While screenings are the first step, treatment is the second, and there’s no reason why accessing treatment shouldn’t be a quicker, more effective process for the majority of patients.

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Patient-Focused Drug Development Gets a Boost From the 21st Century Cures Act

Medication

Depression and Bipolar Support Alliance

Congress gave mental health advocates a year-end present by passing mental health reform legislation as part of the 21st Century Cures Act and sending it to President Obama for signature. This is the third of three CFYM posts that highlight key pieces of the legislation that benefit individuals living with mood disorders and their families.

The December 13 and December 20 CFYM posts focused on the mental health reform package that became part of the 21st Century Cures Act. This bipartisan legislation passed the U.S. House in July, had support in the Senate and from the President, and was well-positioned for a successful journey to becoming law. What most advocates had not foreseen, however, was that the mental health reform legislation that had been in advancing in varying degrees in both Chambers would be included in that bill.

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Congress Strengthens Mental Health Parity

Carol Rickard

Carol Rickard, Community Education and Outreach
Depression and Bipolar Support Alliance

With the stroke of his pen on December 13, 2016, as he signed the 21st Century Cures Act, President Obama moved our nation one step closer to treating the whole person and ensuring equal access to health care for individuals living with a mental health condition. This law addresses a wide range of health issues, including a major emphasis on mental health issues. In signing the legislation, the President put into motion critical provisions to improve implementation and enforcement of the 2008 parity law.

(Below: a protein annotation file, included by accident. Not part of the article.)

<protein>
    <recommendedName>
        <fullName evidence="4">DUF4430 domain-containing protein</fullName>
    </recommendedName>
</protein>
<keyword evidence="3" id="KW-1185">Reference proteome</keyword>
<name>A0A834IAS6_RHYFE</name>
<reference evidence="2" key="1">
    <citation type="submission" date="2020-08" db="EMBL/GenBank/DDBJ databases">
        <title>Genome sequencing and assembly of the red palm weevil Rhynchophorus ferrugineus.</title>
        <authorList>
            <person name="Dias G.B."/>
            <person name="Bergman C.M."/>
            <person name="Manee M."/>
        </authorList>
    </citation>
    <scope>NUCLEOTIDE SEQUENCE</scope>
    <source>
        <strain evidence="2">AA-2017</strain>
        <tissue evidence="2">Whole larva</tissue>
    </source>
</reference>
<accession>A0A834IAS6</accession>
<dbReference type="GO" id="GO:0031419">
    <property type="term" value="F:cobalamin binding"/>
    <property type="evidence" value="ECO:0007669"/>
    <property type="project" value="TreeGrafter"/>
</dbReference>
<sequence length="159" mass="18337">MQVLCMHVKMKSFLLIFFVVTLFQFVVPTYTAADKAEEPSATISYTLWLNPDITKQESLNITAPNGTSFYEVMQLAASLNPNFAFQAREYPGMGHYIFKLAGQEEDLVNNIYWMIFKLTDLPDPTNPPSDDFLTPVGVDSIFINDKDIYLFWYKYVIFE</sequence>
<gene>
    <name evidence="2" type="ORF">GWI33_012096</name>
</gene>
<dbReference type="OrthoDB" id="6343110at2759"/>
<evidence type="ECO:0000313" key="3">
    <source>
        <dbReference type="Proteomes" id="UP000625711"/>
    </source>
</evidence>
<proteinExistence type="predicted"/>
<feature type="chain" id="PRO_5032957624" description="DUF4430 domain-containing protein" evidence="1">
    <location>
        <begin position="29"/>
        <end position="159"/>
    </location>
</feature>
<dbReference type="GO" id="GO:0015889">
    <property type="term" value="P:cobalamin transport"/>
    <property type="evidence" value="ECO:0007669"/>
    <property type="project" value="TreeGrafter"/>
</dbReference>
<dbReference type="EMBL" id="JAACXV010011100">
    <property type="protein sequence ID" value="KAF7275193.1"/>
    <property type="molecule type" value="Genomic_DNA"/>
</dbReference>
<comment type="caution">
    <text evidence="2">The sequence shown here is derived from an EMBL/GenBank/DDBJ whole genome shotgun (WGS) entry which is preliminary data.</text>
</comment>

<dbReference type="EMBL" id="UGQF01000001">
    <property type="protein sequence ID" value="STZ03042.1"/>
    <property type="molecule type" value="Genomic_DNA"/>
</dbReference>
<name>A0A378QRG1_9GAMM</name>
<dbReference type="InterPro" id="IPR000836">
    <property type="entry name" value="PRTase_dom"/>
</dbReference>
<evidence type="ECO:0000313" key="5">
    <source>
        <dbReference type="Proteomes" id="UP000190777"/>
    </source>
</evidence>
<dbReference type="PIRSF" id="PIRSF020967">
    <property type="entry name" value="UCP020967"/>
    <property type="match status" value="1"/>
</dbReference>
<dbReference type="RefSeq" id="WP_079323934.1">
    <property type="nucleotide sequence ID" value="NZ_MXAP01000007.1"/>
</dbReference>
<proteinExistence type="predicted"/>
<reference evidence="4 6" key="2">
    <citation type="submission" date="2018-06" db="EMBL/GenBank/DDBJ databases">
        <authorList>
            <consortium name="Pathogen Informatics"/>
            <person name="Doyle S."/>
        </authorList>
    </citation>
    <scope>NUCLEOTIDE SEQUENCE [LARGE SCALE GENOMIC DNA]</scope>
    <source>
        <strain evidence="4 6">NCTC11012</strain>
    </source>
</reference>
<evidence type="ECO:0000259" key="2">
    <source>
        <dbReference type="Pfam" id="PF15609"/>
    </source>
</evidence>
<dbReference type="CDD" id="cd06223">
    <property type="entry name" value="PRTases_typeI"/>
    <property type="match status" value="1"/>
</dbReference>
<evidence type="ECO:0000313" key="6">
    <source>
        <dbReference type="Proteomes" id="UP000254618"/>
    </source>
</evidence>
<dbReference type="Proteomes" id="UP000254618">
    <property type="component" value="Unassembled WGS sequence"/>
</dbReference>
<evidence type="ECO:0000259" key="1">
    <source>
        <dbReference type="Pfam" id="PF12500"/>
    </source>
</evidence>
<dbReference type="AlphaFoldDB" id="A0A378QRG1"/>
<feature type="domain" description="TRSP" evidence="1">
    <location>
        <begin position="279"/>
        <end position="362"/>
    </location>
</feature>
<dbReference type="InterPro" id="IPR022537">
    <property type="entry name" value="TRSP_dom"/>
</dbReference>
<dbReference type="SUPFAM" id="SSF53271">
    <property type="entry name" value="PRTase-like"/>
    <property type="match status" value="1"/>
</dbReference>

The Mental Health Parity and Addiction Equity Act of 2008 (the Federal Parity Law) created much-needed protections for ensuring mental health is treated equally to physical health and ending the discriminatory practices used.  As was highlighted in the August 23, 2016 CFYM post, there has been a great void in implementation and enforcement because the federal law left much of the enforcement to the states. This, in turn, left significant gaps in protection to equal access for individuals in need of mental health treatment. The unintentional consequence: a law enacted to protect people has failed to do so.

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Peer Support Receives Much Needed Recognition from Congress

Depression and Bipolar Support Alliance

Congress gave mental health advocates a year-end present during the lame duck session by passing mental health reform legislation as part of the 21st Century Cures Act and sending it to President Obama for signature. Over the next three weeks CFYM will highlight key pieces of the legislation that benefit individuals living with mood disorders and their families.

In the August 2, 2016 CFYM post—as part of the shared decision making series—peer specialist Tom Lane explained how including peer support services delivered by a certified peer specialist can improve outcomes. Peer specialists serve as a member of the mental health care team and share their own experiences as a peer to develop trust with clients. According to Mr. Lane, “this enables the individual to divulge concerns, share desired outcomes from treatment, and acquire skills to approach the care team as an equal participant.” Further, Lane articulated that key to the peer-client relationship is a recognition and acceptance by the individual that the course of treatment is ultimately his/her choice.

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What Is the Future of Obamacare?

Health Insurance Photo

Depression and Bipolar Support Alliance

With Republicans moving into the White House and controlling both houses of Congress, what can the American people expect to happen to “Obamacare” and what impact will that have for those of us living with a mood disorder and our families? If Obamacare collapses, will we have access to mental health care?

Many people are unaware of the connection between mental health parity and Obamacare. Mental health parity became law in 2008, making it illegal for insurance plans to provide different levels of coverage for mental health care as compared to medical/surgical benefits. However, it was the passage of the Affordable Care Act (ACA); often referred to as “Obamacare” that required all health insurance plans governed by this law to offer mental health coverage in the first place. Until Obamacare, insurance plans could side-step parity by simply not offering mental health coverage. As a new administration gets ready to take charge, many people are asking if they will still have affordable access to insurance plans that provide both physical and mental health coverage.